There was a man who used to play professional, was doing great and known by many as a Trumpet player. One day he had an accident (bike or something), which wrecked his entire embouchure and jaw. He could not play trumpet for about a year as he was getting his his entire face reconstructed basically. Then, when he tried to play again, he realized the way he was playing 'though it worked' (for him), was not really the best way of playing and now that this accidents happened, he could not play like that anymore.

    So, he had to learn how to play the most relaxed way, on how to build up an embouchure over a period of time etc etc. So he had to analyze things more. how things work, what builds muscle, what doesn't etc. Now its all about having the aperture open and not clamping down and other things, to keep the sound richer, fuller, and embouchure must stay with open aperture. He eventually could play everything again that he used to be able to play, but now in a much more 'correct', efficient way than what 'worked' for him but not something you could call a method across the board.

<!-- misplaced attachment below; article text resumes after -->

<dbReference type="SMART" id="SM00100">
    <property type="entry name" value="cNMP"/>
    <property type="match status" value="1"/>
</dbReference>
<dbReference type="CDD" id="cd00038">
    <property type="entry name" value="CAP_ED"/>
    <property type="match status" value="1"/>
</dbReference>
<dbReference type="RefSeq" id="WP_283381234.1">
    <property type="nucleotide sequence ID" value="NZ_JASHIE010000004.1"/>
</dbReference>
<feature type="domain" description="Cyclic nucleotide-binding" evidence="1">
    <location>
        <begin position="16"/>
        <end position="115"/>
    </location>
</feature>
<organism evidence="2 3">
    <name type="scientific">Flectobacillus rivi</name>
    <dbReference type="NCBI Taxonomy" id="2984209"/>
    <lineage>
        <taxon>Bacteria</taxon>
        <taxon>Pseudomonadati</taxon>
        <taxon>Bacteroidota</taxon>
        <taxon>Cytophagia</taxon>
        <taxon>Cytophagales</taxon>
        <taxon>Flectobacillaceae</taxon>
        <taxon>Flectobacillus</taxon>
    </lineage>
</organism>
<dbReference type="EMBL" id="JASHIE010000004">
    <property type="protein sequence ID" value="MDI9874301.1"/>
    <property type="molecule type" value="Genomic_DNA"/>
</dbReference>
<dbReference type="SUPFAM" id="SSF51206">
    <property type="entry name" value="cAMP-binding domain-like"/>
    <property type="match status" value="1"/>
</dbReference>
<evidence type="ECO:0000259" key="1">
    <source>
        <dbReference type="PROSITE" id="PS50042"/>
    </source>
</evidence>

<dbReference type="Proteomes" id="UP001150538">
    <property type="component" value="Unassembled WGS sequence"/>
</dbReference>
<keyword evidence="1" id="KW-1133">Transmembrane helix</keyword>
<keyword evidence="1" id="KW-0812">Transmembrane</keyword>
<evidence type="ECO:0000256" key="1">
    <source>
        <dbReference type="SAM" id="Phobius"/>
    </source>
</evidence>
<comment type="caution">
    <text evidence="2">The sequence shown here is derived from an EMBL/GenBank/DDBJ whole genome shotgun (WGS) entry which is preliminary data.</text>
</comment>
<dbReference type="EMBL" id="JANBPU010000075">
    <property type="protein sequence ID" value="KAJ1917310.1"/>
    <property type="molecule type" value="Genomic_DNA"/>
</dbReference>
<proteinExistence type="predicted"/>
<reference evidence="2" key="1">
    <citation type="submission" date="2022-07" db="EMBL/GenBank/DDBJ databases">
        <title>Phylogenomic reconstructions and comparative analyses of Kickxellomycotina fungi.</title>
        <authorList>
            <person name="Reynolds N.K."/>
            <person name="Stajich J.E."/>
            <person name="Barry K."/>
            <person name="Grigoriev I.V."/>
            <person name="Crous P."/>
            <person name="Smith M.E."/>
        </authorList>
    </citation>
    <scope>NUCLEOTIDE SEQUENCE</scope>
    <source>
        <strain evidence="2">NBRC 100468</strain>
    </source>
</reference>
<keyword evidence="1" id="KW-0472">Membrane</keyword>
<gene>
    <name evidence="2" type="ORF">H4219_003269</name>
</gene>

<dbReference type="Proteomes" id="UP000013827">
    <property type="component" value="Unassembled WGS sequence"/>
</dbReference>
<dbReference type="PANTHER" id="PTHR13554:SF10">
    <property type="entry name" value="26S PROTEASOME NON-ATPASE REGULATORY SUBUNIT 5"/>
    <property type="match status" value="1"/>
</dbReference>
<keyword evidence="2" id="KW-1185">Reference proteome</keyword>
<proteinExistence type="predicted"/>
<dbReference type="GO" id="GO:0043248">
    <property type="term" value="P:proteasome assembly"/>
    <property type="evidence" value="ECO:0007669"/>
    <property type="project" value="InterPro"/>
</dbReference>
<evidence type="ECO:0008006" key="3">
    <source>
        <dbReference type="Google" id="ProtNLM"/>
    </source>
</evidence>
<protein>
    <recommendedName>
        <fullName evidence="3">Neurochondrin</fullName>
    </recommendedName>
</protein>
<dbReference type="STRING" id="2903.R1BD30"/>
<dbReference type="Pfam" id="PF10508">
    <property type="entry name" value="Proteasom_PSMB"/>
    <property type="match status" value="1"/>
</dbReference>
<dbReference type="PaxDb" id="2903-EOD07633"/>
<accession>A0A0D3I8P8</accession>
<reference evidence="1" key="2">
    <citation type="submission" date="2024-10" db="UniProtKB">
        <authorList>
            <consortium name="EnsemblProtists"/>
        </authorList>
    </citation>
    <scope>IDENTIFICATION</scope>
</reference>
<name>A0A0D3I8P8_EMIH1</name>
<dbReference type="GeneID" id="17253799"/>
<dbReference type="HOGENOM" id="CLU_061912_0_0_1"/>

The story is something like that, his method of teaching is named after himself... that is the part I do not remember... you may.

    Some of that method is also used with me along with Herring, Charlies Collings, Chicovitz and Vizutti, so that we develop healthy, holistic playing with full rich sound. Not something that "may" work for me but only me and if anything ever happened, I never 'developed' properly.

    Louis Maggio... does that ring a bell? I just found something on google that said he had an injury etc... maybe that's the guy in the story.

    Anyway, I highly value my trumpet teachers opinion because of everything. I am very fortunate to have someone like that teaching me. In 13 months of my practice I have really progressed at a very good pace (faster than many) which I can only thank him for.